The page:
In this study we are primarily interested in the circulation of CDW water on warm continental shelves. A convenient metric for this circulation is the onshore heat transport defined as
e1
where −Lx < x < Lx is the along-shelf extent of the model domain, υ is the seaward component of velocity, (−υ) is the Heaviside function worth 1 for onshore flow and zero otherwise, ρ0 is a density reference, and cp = 4 × 103 J (kg K)−1 is the specific heat. A large onshore heat transport (OHT) implies that the waters offshelf and onshelf are closely connected by the exchanges within the trough.

The conditions on cold continental shelves differ considerably from those of west Antarctica. Easterly winds and coastal downwelling (Sverdrup 1953), surface heat loss to sea ice and the atmosphere, and strong katabatic winds contribute to a very distinct temperature front (Δθ > 1.75°C) separating warm CDW offshelf and near-freezing waters onshelf (e.g., Nøst et al. 2011, their Fig. 1). In contrast, wind reanalyses (National Center for Atmospheric Research 2010) and cross-shelf transects (Moffat et al. 2009) reveal weak onshore winds in the Bellingshausen Sea and a small temperature gradient Δθ ~ 0.3°C between onshelf and offshelf waters.

b. Cross-shelf exchanges in presence of cross-shelf topography

A good description of the response of a stratified flow U to topography is provided by Fennel and Schmidt (1991). These authors solve the nonlinear quasigeostrophic equation and derive analytical solutions for the cases of a trough infinite in the cross-stream direction (y) and for a circular abyss (a trough of finite length would share features from these two limiting cases). The two scenarios follow a similar evolution. In the early stage (t < L/U, L being a length scale for the topography), vortex stretching (squashing) of the deeper layers take place on the upstream (downstream) side of the trough and generate a cyclonic (anticyclonic) vortex (e.g., Huppert and Bryan 1976, their Fig. 2). After a transient period t > L/U, the downstream vortex is eventually advected with the mean flow and the upstream vortex occupies the whole trough. Topographic waves are also generated if the trough has a finite length and they propagate along the isobaths that act as waveguides. Their period is given by (Fennel and Schmidt 1991)
e2
where H0 is the depth of the continental depth, Htrough and a are scales for the depth and width of the trough, and R1 is the first baroclinic Rossby radius. Using the half-depth and half-width of the trough for parameters Htrough, a gives a period Ttop ~ 5.4 days.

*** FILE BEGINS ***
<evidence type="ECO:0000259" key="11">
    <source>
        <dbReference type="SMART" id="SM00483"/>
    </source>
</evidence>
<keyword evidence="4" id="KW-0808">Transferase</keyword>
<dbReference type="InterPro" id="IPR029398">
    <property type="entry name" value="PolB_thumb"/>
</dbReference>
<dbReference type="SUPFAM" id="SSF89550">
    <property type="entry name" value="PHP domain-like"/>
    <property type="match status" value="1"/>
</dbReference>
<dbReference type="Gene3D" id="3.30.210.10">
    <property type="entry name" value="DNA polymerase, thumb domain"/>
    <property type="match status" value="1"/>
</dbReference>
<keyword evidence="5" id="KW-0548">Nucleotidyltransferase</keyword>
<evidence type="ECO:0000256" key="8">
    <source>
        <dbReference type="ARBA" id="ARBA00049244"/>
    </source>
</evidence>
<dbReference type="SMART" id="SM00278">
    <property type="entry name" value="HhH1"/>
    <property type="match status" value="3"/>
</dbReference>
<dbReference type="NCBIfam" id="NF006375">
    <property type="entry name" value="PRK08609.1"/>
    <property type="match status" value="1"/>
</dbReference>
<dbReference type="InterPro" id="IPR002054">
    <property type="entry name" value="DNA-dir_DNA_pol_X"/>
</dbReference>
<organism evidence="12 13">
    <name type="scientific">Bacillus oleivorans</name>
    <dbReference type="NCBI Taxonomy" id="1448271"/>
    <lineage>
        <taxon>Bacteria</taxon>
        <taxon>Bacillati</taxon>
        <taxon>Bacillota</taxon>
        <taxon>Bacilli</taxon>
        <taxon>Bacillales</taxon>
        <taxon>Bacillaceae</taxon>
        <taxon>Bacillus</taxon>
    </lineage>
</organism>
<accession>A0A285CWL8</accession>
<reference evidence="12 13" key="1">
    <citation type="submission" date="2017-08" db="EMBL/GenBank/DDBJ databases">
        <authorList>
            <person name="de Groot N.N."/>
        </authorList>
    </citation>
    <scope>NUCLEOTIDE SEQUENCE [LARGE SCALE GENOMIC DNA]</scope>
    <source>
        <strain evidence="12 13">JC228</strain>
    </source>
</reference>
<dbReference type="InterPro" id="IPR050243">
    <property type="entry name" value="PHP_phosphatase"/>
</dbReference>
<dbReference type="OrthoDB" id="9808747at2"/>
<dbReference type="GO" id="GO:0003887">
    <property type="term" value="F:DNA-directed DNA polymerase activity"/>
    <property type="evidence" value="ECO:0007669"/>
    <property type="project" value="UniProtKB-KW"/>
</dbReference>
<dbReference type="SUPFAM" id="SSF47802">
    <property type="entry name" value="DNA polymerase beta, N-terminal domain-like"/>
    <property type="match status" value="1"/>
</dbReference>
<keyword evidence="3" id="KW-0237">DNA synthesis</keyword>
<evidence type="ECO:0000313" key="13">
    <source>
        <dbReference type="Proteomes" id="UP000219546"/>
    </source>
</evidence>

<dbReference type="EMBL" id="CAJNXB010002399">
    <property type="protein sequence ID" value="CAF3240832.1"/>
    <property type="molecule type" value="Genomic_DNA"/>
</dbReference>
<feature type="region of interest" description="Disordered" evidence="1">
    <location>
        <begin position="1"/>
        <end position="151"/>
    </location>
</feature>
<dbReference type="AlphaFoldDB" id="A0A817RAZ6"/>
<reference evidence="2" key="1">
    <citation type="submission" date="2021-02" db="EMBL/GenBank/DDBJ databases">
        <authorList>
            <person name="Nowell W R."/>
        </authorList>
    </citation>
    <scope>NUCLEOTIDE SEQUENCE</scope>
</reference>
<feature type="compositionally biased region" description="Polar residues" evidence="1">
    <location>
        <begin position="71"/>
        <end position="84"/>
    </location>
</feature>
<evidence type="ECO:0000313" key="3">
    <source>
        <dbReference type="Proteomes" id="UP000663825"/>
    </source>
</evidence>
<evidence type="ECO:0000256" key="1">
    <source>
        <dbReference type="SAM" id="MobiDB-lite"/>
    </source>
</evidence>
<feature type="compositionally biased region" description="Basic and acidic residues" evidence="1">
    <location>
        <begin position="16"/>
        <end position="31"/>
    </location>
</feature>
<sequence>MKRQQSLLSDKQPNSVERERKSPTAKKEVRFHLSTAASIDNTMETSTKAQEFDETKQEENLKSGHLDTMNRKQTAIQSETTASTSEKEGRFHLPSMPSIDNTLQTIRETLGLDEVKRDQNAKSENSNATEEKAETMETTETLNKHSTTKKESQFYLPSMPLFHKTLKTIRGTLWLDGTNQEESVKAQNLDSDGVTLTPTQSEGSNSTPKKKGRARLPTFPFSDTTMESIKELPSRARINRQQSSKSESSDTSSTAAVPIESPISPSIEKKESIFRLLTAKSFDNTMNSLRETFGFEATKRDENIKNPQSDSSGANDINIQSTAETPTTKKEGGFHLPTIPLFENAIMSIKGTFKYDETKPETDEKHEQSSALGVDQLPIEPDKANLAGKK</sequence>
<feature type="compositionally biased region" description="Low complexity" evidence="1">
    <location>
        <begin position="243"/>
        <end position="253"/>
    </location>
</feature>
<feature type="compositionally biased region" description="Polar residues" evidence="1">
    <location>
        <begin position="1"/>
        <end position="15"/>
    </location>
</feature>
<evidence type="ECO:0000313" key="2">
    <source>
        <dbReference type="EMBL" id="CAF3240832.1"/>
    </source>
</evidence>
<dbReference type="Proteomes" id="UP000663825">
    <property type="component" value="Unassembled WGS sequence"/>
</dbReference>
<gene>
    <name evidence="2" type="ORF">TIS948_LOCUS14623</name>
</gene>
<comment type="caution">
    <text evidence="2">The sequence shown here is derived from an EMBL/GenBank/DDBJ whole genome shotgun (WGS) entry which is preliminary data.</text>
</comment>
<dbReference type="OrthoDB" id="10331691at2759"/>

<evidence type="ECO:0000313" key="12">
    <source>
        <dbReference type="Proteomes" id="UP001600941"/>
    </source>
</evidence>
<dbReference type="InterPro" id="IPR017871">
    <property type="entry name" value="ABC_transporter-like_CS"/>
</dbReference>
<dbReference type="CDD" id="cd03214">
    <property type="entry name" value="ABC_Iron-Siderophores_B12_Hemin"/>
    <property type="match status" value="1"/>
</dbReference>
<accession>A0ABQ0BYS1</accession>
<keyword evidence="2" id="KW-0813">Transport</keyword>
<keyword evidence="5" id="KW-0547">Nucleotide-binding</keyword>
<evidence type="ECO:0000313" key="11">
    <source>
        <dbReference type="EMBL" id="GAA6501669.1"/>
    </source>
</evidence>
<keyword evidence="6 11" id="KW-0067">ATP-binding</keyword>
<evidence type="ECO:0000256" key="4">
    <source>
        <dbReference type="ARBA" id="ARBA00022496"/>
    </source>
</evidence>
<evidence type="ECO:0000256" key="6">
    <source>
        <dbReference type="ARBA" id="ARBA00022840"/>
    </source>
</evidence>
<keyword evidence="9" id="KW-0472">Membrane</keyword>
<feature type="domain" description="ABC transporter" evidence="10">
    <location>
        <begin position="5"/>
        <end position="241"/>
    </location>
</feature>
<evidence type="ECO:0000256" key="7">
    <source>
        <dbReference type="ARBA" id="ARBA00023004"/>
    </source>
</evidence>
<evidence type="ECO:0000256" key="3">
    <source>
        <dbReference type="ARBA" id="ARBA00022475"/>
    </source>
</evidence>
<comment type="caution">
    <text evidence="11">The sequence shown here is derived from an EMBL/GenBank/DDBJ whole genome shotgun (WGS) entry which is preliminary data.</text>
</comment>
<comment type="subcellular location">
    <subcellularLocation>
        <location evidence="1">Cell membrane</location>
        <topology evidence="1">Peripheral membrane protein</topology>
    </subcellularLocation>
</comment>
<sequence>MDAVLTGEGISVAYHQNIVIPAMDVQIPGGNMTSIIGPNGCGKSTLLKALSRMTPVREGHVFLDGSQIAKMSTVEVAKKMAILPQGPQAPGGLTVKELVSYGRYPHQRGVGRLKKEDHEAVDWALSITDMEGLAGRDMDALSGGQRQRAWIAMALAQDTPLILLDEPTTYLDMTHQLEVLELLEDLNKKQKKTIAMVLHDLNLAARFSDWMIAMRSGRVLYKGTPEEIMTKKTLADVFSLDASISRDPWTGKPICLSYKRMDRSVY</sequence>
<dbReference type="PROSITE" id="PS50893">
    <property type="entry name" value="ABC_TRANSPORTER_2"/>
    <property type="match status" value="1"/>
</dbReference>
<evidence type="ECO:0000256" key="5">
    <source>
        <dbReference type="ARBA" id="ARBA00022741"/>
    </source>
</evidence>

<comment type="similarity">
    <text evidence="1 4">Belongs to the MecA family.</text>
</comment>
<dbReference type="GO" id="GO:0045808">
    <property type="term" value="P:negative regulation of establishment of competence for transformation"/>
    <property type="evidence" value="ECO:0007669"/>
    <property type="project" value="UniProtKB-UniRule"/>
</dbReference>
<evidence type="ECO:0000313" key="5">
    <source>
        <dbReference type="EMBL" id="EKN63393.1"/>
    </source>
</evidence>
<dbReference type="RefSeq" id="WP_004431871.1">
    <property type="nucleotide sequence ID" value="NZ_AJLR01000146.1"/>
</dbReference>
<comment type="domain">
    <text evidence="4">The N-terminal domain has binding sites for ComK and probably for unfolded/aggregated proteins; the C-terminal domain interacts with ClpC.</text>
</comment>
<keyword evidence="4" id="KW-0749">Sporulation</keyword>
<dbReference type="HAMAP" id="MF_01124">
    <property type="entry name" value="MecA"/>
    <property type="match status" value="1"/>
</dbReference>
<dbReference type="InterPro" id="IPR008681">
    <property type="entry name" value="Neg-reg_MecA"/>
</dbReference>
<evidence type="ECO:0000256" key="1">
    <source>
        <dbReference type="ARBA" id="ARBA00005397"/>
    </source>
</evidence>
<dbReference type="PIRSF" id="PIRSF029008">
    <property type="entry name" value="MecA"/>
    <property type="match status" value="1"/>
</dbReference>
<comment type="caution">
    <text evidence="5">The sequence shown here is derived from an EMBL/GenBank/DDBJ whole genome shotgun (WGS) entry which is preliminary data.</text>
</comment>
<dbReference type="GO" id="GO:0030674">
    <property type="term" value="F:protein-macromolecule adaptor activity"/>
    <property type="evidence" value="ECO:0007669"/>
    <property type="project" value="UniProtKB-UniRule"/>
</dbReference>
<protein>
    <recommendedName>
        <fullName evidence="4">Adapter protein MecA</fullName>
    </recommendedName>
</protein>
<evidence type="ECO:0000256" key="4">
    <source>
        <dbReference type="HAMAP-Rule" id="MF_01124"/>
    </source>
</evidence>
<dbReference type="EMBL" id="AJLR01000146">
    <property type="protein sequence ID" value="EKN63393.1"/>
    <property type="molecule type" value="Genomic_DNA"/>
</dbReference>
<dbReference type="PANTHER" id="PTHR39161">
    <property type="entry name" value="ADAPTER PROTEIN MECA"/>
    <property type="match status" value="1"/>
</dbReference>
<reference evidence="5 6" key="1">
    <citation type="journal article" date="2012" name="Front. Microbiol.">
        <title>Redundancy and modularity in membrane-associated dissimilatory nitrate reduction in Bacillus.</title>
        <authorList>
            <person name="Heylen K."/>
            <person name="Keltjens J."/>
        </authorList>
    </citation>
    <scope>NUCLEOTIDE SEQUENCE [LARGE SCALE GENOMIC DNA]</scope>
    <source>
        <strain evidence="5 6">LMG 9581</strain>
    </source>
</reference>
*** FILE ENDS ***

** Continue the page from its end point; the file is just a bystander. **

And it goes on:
A similar response to topography is described in the literature on ocean canyons. After an initial transient period, stretching in the deep layers in contact with the topography leads to a cyclonic circulation over the canyon (see Allen and Hickey 2010, for a review). The circulation involves the flow-crossing isolines of f/H and this behavior is explained by momentum advection (see Allen and Hickey 2010, for a detailed analysis of the dynamics).

Another mechanism that can lead to cross-shelf exchanges within troughs is eddy-topography interactions. Zhang et al. (2011b, their Fig. 4) show how a Rossby wave propagating alongshelf breaks as it reaches the downstream edge of an embayment. The wave-breaking process produces on average a net transport of properties in the cross-shelf direction. Similarly, Holloway (1992) proposes under a number of assumptions that the mean barotropic flow resulting from interactions among random eddies would be to the left of the topographic gradient H in the Southern Hemisphere (f < 0). For a trough in Antarctica, this means again a cyclonic circulation.

3. Method

a. Model description

The numerical simulations are conducted with the Regional Ocean Modeling System (ROMS) ocean model (version 3.4; Shchepetkin and McWilliams 2008; Hedström 2009) that solves the 3D hydrostatic Boussinesq primitive equations. The model domain is 600 km × 300 km and represents an idealized coastal segment in western Antarctica. It includes a deep offshore area, a flat continental shelf, and an ice shelf cavity (Fig. 1). The depths are zonally uniform (except for the trough and ice shelf) and vary from 3000 m in the oceanic part to 500 m on the continental shelf, which matches conditions in the Bellingshausen Sea and west Antarctic Peninsula. The ice shelf thickness is 400 m at the grounding line and linearly decreases to zero over a 110 km distance. Following Little et al. (2009), the sides of the cavity are smoothly tapered in the zonal direction rather than being straight walls. A trough is added to the continental shelf and provides a connection between the ice shelf cavity and the waters off the shelf break. The geometry of the trough approximately follows that of Marguerite Trough (40 km wide and 150 m deep, see Dinniman et al. 2011). The meridional variation of f is included in the model but it plays a negligible role compared to topographic variations. Lateral boundaries are set to no-slip.